In 2007, Cllr Hughes was elected to the old district 3-member ward, 31 votes behind Cllr Bain, who is not standing here this time. He sits on the Tywardreath and Par parish council.
Born in Tywardreath and schooled in Fowey, local man Adrian Wildish is standing for the Conservatives. Formerly serving in the Royal Navy (from age 16), he now works in Plymouth in Military Communications. Very involved locally, he serves on several committees in the area. His wife chairs Tywardreath and Par parish council.
Standing for Mebyon Kernow-Party of Cornwall, is Fiona Carlyon. She has recently demonstrated against the "Bedroom Tax" and actively challenges Councillor Hughes from the left of the political spectrum. There is no recent history I can find of MK-PC electoral activity in this area but, in the absence of a Labour candidate and the unpopularity of the national coalition government, Ms Carlyon may well take votes from Cllr Hughes. History points to a close fight here and it may well be the same this time.

Prediction: Liberal Democrat hold/gain.


Mevagissey is a village, fishing port and civil parish,  The village is situated approximately five miles south of St Austell. The village nestles in a small valley and faces east to Mevagissey Bay. The inner and outer harbours are busy with a mixture of pleasure vessels and working fishing boats, the remains of a once major industry. However, tourism has supplanted fishing as the dominant industry in recent years.)
Another of the remarkably close run results in the St Austell area was here in the old Mevagissey division, where Conservative Denise Mutton took the seat with a majority of 51 over the Liberal Democrats. Councillor Mutton is not defending this seat so it is an open competition. Always close, Cllr Mutton's majority last time is the highest she has ever achieved when she was the district councillor for the ward of Mevagissey.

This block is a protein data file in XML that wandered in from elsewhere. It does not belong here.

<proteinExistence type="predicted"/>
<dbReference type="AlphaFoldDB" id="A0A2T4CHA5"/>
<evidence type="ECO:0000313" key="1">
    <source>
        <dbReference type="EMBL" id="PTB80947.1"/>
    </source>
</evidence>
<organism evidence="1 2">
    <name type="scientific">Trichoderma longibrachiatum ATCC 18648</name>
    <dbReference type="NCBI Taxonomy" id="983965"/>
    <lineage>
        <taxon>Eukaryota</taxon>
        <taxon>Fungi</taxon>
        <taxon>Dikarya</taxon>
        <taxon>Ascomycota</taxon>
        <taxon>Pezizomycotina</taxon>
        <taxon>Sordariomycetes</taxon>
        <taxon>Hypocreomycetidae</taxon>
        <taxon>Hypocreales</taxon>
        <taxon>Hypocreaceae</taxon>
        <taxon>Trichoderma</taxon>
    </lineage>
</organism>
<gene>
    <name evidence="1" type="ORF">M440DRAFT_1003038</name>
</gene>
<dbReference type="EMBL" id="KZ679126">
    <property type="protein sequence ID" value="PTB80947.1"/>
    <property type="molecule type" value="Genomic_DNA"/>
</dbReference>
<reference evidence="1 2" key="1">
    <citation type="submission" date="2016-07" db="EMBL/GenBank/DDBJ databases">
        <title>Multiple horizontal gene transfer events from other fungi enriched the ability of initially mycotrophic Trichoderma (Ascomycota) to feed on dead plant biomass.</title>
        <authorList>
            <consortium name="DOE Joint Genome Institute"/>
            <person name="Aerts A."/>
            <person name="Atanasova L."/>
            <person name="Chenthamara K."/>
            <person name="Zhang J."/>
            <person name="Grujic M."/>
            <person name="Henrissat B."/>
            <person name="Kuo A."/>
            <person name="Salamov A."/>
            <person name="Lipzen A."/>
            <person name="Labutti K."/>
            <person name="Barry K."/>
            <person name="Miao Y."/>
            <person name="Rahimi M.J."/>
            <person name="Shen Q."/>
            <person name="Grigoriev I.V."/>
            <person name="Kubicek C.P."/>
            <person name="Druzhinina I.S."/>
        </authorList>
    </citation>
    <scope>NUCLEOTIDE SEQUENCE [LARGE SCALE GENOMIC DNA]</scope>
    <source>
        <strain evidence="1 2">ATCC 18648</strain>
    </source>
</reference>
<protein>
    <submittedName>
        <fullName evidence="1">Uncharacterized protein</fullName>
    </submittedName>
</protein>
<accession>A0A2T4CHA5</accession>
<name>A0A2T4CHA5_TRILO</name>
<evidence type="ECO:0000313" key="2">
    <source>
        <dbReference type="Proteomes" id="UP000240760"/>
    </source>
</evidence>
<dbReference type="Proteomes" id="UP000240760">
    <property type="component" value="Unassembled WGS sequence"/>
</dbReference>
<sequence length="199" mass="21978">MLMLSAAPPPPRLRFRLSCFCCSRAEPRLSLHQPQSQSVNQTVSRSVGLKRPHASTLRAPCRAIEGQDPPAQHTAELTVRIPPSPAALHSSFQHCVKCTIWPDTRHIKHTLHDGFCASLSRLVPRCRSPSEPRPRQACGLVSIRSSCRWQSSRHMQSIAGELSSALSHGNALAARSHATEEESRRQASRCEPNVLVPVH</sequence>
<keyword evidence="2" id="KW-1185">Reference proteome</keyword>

Councillor Mutton's replacement for the Conservatives is James Mustoe, who will be hoping he does better than when he lost the St Austell town council by election in Bethel ward (see above). A former civil servant, he works as Office Manager for Sarah Newton, Conservative MP for Falmouth and Truro.
Hoping to take the seat for the Liberal Democrats is Dr Ella Westland, a parish councillor on St Goran parish council. She heads the Community Energy Group of Transition St. Goran working on a wind energy scheme that will be the first community-owned project.
For the Greens, Katherine Moseley, will be hoping to improve on their 10% share in 2009.
Labour had an awful result (as across Cornwall) in 2009, taking only 4% of the vote, so their candidate, Michael Bunney, will hope to return to a decent vote share, well into double figures I would have thought. From Gorran, he is a history teacher and Head of House at the historical (and now Specialist Sports College) King's School, Ottery, St Mary in Devon. He was also runner up for the National Teacher Award south west finals.
The big unknown is the share of the vote that UKIP's Michael Williams will achieve. Described by UKIP as "young and thrusting", Mr Williams was selected for the division in December of 2011, so it'll be interesting to see how hard he has worked since then and what it will achieve. If UKIP do well, it may well tip the balance in Dr Westland's favour, but she will not be too happy to see Labour and the Greens again battling for the centre-left vote, and probably with more success this year.

Prediction: Liberal Democrat gain

Mount Charles